Gray's School of Art, Robert Gordon University, Aberdeen, B.A. (Hons) Painting, First Class
"I paint to understand the value of the wilderness.
Having grown up in the Highlands of Scotland, as a painter I find myself responding to spaces that offer me experiences of our wild and windy world. Inside in my studio, I translate these experiences of outside and the stories that are born from them, into their own painted descriptions.
The narratives and imagery for ‘Boundaries,’ stem from a trip to Shetland. In its bleak and windy spaces, where the night can still bleed stars, Shetland is a place approached by boat. It is an ancient land that still breathes wilderness."
Duncan of Jordanstone College of Art & Design, Dundee, Scotland, BA(Hons) Fine Art
Drawing on the anti-authoritarian, darkly comedic and democratic ethos of Scottish art, Jamie D Watt’s work investigates cultural tribalism, power structures and the fluid nature of truth and knowledge. Inspired by the theological and social forces that forged modern Scotland, Watt merges the ecclesiastical with the proletarian and the historical with the contemporary, to create iconoclastic, often humorous arrangements.
His practice focuses on the recontextualisation of characters or artefacts from history to create a new discourse toward an understanding of contemporary cultural identity. This approach, spanning a wide range of media, can lead to enigmatic works as the artist invites the audience to do their own investigation into the subject matter.
Edinburgh College of Art, BA (Hons) in Intermedia, Fine art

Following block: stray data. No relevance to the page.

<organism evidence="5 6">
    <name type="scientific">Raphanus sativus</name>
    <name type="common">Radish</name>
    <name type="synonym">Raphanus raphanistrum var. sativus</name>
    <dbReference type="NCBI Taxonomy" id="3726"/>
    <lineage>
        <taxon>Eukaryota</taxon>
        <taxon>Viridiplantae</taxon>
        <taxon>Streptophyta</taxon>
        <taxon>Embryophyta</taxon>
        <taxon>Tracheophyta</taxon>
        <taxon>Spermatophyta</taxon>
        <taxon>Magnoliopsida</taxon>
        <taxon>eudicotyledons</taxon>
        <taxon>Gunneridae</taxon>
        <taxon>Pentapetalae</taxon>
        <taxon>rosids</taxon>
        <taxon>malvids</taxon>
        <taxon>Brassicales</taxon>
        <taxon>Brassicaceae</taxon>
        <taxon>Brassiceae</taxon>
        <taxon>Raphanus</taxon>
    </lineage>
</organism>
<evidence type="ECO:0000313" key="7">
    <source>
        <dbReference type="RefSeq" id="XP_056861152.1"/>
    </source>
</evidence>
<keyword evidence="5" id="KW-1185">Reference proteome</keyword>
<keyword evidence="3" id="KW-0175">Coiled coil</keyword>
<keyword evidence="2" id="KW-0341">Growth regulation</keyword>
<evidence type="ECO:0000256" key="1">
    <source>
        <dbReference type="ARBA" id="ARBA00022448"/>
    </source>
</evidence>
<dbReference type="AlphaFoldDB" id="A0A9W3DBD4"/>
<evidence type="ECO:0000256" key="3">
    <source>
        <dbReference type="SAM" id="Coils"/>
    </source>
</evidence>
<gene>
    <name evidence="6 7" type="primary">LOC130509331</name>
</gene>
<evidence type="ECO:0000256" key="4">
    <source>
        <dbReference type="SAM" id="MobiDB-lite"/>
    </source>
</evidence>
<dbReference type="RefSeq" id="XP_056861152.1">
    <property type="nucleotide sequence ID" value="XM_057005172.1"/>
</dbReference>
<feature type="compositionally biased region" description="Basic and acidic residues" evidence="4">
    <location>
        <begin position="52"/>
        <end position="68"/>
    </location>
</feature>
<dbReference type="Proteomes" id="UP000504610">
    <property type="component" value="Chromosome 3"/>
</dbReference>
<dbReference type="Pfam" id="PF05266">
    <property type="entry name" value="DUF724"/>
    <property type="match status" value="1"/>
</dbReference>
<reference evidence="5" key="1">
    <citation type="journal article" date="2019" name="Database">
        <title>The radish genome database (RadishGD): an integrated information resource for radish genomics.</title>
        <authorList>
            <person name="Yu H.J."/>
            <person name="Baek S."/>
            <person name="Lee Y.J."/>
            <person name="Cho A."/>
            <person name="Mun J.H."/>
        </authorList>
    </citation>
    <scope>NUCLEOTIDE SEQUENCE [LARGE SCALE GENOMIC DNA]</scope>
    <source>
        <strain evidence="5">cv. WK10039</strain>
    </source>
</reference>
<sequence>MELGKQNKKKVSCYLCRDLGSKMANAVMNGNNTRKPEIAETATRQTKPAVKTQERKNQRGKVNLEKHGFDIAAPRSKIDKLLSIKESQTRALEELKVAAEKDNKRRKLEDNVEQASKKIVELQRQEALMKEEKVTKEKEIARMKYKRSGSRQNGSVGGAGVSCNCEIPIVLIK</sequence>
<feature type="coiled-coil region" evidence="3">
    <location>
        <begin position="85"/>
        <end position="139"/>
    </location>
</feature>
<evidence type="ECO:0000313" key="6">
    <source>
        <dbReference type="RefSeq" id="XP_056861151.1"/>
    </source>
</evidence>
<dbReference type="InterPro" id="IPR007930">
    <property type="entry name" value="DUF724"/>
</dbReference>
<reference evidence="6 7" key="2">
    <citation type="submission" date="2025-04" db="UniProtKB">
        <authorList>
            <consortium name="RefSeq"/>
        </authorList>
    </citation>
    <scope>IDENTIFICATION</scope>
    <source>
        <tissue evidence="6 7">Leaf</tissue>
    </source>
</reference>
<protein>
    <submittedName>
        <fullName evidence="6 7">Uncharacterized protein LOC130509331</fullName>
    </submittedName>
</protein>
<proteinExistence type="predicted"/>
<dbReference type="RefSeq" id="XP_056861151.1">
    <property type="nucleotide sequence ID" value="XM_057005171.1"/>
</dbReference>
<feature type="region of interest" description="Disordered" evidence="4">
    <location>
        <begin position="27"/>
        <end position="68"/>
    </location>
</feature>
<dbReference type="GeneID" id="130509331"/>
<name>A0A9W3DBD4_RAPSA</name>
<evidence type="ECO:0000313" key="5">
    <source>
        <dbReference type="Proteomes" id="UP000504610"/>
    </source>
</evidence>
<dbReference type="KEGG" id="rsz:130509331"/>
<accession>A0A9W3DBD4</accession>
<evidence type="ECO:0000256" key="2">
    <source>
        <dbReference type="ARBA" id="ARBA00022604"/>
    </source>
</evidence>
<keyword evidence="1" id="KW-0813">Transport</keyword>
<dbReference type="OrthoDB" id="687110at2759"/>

Central Saint Martins, Foundation Diploma in Art & Design
Katie creates work in a range of mediums centred around or inspired by photography. In particular attempting to identify and visualise concepts linked to photography usually gathered from the personal experience of taking photographs. Often exploring the limitations or difficulties in trying to communicate effectively and how we experience our surroundings.
Tessa’s recent work represents a rediscovery of her love for figurative painting. Her portraits derive from symbols and subjects from the history of European painting. She wants to create images that attract or seduce at first glance. Nonetheless they are unashamedly romantic, perhaps even serious, at a time in which irony is the dominant mode of cultural expression.
Aesthetically, Hannah is drawn to the painting mediums physicality. Her recent paintings appear particularly concerned with the fact of their own making. Using the restrictions of experimenting within the frame, she plays with this as part of her compositional decision making process alongside the continual dualities within paintings that she can create, through for example composition, colour, form and texture. Using a variety of methods to build up areas of surface, creating additive and reductive marks, Hannah plays with an ability to create a sense of depth and colour impact. Whilst simultaneously methodical and gestural, they exude a calculated self-awareness, testing the line between painterly craft and carelessness.
It is the immediacy of painting and these subversive juxtapositions that allow Hannah’s works to delve confidently into abstraction, playfully joining more traditional of media with striking elements of contemporaneity.
move/leak/seep/saturate/viscous/spread/transgress/wet/stain/mark/leaking/secreting/smearing/rubbing/transgression of boundaries and crossing of boarders//lines/rules/fears/edge/nerves/unease/establishment/broken/person/dramatization of the human form/sagging weight of the body/in-flux/transition/contained and container/the raw materials before congealing/the smell of the turning/inside and outside the body/taboo of the ambiguous/performance of materials/volatile shifts